Emotional Awareness Faith YouTube

Grief is Not Disbelief

You Don’t Need to Feel Guilty for Your Feelings

Do you ever feel like you need to filter how you think or feel?

Do you ever feel guilty about how you truly feel because you think you “shouldn’t feel that way” or “should know better”?

We can sometimes find ourselves feeling “guilty” when what we “really feel” conflicts with the truth we “know” or believe to be true.

During this Coronavirus pandemic in particular, I’ve witnessed a whole heck of a lot of the “I know I shouldn’t feel this way” chatter. 

Our “shared pain” and grief over this entire situation has driven many folks to come together in community: it’s helped smash down barriers and encouraged us to actually “get real” with each other. 

Which is such a wonderful thing.

However, as folks began to open up and confess struggles and expose hurts, I started noticed a theme amongst many of us:  

Many of us have been feeling “guilty” for how we truly feel.

Grief, in particular, has been a hard pill to swallow for many of us. There’s a been a common theme amongst many of us where we feel like we haven’t “earned” our right to grieve.

For example, I’ve heard people confess:

  • I feel guilty for feeling so sad – my family and I are healthy, so I should be thankful
  • I shouldn’t feel so bad, there are others who are much worse off
  • If only I had more faith in God, I wouldn’t be struggling so much

Can you relate, Friend?

You Deserve to Feel However You Feel

If you find yourself feeling “guilty” about how you’re feeling during this pandemic, you’re certainly not alone.

But, Friend, hear me when I say: you do not need to “earn the right” to feel what you feel.

IT’S SUCH A LIE that you could possibly be “disqualified” from feeling your grief, sadness, or any other emotion.

You deserve to feel however you feel.

Just because there are others who are facing greater hardships, doesn’t invalidate your pain or forfeit your right to mourn your own losses.

We’ve all experienced loss because of this pandemic. And we’re all suffering right now.

So give yourself permission to grieve your losses, whatever they may be.

Grief Doesn’t Mean You Lack Faith

ANOTHER BIG FAT LIE I’d like to expose is this:

Grief does not mean you lack faith, my Friend.

Some of us may feel resistant toward owning our grief because we think it reveals disbelief. But, I believe, it’s quite the opposite.

In my opinion, being honest about how we truly feel and working through our raw, very real emotions with God is actually an act of faith.

It says to God, I know I can trust you with my heart, Lord. I know You will love me and stand by me, no matter what I do, say, or feel. So, I want to be honest and wrestle through my doubts and questions with you.”

Wrestling through our grief and other “real” emotions we feel deep down can help grow us in our faith and develop closer intimacy with God.

I mean, think of a time a friend shared intimate secrets with you (and vice versa). You felt closer to that friend after sharing such an intimate moment, right?

Well, the same is true with God. If anything, it’s even truer when it comes to God, because He knows us infinitely more than we even know ourselves.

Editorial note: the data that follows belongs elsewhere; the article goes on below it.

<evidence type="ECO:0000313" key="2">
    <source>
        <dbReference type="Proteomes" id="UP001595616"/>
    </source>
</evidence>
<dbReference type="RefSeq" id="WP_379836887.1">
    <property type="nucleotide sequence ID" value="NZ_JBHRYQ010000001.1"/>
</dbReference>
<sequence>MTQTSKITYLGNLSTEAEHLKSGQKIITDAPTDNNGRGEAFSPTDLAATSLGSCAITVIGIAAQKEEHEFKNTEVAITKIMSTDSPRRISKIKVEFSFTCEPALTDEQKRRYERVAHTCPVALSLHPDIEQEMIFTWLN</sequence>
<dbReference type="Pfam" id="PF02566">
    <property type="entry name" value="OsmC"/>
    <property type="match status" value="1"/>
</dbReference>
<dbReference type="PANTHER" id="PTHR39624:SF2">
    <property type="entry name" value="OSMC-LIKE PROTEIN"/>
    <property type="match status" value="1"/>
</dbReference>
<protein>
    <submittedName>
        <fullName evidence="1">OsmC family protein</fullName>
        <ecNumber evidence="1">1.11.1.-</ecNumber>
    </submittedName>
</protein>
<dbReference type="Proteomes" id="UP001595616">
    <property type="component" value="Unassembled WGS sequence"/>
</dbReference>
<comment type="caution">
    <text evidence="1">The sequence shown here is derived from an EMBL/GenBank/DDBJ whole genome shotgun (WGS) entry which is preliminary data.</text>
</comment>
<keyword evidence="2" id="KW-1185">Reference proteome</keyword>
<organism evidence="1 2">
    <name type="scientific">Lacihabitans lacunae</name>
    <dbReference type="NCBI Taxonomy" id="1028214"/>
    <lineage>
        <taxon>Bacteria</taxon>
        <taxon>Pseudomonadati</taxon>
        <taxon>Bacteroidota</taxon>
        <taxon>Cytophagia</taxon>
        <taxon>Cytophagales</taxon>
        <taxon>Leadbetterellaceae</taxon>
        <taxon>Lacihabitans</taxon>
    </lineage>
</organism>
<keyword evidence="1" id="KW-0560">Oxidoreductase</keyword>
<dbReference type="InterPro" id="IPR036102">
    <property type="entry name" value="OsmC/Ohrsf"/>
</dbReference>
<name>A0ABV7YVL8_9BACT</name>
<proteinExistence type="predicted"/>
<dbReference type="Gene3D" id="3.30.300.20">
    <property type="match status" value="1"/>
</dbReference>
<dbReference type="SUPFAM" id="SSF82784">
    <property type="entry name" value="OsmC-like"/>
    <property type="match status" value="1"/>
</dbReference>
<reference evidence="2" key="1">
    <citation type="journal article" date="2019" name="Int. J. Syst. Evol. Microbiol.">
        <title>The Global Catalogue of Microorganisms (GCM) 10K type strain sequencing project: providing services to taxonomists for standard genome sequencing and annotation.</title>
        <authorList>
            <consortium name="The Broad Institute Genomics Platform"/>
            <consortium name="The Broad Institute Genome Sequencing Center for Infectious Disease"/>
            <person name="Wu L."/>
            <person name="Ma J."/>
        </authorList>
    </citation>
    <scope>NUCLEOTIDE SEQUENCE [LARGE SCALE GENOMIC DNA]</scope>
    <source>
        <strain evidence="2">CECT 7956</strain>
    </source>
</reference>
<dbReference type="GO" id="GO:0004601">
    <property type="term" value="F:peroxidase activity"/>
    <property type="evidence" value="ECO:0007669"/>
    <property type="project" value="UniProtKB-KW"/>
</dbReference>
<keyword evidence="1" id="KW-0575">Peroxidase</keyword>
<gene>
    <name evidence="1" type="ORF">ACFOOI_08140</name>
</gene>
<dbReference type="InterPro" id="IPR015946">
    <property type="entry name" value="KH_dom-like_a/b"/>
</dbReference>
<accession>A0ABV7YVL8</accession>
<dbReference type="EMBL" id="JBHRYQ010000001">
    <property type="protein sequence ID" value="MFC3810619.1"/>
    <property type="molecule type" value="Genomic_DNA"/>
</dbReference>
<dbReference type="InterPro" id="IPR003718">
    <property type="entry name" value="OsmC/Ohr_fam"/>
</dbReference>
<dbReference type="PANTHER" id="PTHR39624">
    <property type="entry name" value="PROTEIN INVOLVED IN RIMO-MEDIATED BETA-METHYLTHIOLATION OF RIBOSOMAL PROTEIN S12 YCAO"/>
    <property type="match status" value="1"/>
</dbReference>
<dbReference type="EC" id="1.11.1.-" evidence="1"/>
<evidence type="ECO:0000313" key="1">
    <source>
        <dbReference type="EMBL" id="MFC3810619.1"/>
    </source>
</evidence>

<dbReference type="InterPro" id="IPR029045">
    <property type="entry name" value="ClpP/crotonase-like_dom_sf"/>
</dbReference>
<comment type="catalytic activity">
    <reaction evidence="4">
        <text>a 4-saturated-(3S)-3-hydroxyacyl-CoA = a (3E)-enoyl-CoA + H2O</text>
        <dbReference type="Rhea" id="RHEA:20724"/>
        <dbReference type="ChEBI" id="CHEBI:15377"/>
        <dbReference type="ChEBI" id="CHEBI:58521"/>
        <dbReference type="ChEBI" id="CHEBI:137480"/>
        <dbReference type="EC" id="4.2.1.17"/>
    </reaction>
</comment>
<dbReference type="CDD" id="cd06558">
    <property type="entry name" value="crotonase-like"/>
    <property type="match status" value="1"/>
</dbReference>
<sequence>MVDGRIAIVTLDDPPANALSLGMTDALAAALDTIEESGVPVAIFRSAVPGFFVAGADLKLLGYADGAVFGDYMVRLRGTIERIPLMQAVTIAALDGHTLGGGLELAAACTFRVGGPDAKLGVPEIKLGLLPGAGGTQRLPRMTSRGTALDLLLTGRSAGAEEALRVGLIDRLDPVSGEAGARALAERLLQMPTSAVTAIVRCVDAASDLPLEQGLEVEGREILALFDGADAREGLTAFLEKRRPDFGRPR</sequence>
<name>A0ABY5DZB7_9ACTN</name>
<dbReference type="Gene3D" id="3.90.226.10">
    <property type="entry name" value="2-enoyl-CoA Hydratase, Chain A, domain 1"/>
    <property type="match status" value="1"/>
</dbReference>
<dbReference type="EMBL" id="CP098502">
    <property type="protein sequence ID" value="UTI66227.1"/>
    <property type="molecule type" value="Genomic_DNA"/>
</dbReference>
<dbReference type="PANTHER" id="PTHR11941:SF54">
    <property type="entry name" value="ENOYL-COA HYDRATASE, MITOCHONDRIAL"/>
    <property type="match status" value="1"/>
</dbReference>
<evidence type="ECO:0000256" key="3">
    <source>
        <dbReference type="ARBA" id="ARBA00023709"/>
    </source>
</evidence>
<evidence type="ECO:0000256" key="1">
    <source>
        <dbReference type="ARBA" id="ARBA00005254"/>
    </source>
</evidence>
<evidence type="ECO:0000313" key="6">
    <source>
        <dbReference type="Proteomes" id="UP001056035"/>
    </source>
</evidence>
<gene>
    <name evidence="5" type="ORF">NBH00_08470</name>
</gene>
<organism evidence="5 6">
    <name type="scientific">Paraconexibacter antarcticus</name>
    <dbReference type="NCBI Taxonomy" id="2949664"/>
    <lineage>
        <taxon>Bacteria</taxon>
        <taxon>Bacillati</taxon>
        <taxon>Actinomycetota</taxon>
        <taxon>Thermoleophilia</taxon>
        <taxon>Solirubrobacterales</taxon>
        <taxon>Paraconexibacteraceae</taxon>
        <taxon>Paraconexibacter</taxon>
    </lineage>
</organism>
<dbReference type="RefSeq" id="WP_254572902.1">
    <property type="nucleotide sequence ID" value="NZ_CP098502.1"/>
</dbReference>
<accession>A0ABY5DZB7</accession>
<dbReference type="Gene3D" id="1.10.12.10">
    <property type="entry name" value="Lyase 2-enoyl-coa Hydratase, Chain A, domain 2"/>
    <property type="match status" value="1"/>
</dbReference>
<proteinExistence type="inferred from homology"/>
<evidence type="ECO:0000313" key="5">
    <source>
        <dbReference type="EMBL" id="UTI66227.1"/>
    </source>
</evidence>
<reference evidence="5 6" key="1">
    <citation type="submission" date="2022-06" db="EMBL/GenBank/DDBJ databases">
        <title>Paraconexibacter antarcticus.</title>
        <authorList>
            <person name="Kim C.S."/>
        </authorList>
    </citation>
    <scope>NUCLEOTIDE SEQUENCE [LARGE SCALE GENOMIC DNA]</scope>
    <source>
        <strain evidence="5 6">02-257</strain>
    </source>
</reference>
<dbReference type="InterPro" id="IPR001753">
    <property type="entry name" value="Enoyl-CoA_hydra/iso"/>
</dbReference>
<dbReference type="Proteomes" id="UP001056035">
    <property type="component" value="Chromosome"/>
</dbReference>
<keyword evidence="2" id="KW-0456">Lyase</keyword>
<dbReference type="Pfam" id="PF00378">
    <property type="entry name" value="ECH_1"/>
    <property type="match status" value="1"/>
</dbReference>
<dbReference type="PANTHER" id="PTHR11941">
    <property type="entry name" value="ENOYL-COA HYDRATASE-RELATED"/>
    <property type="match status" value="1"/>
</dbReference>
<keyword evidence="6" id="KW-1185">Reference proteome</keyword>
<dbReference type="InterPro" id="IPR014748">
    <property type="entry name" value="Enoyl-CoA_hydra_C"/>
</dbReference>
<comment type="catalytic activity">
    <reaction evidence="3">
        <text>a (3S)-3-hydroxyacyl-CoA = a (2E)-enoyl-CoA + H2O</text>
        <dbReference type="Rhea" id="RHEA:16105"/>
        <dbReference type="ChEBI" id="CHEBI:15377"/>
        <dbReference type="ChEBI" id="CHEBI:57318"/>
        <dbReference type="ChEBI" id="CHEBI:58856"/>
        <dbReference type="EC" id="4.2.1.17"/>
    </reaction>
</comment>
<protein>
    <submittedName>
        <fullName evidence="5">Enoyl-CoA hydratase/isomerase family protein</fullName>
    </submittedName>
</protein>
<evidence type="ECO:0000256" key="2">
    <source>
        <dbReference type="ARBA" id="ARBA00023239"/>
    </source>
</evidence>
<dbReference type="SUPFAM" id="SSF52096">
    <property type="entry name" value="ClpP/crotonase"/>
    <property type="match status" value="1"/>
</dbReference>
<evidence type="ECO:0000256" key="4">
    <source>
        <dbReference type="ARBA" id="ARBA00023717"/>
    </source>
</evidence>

An Example of Intimacy with God

One person who is such a good example of this honest “soul wrestle” with God is David.

His emotional rawness is poured out liberally throughout the Psalms.

I don’t know about you, but I’m personally so encouraged by how David never seemed to hide his internal struggles or doubts from God.

He didn’t try to show up before God “emotionally cleaned up” or “verbally tidy.”

For instance, in Psalm 13, we see David wrestling through some messy grief and sadness with God.

Picture of a starry sky, quoting the verse Psalm 13:1, "How long, O Lord? Will you forget me forever? How long will you hide your face from me?"

As I read this Psalm, I envision David falling to his knees, crushed by the weight of his sadness.

I see him pounding his fists in frustration, moaning bitterly, and crying out to God in violent, messy, snobby tears.

He didn’t try to sugar-coat his words.

He didn’t try to “filter” his emotions.

Heck, no.

Instead, David welcomes God into his emotional mess.

I’m so encouraged by how honest David was.

He felt comfortable telling God he felt like God had abandoned him. He expressed how lonely he felt, how desperately he longed to be rescued.

This prayer from David is such a beautiful illustration of true intimacy with God. David knew he could show up before God without pretense.

It’s this kind of closeness God desires for all of us.

How Can You Develop More Intimacy with God?

Maybe you know God wants you to be honest with him. But still, you find yourself having a hard time “getting real” with God.

Perhaps you want to feel this closeness with God, but you don’t know what this looks like or where to even begin.

Friend, I’ve so been there.

Join me in the following video to hear more on how it’s truly okay to “get real” with God and own up to whatever it is we think or feel (even if they conflict with all the “should’s”). 


  • Why it’s important to own up to our grief, fears, doubts, and other feelings
  • Why grief does not mean a lack of faith
  • What it looks like to “get honest” with God
  • Simple habits you can implement to grow closer to God through prayer

You Might Also Like...

No Comments

    Leave a Reply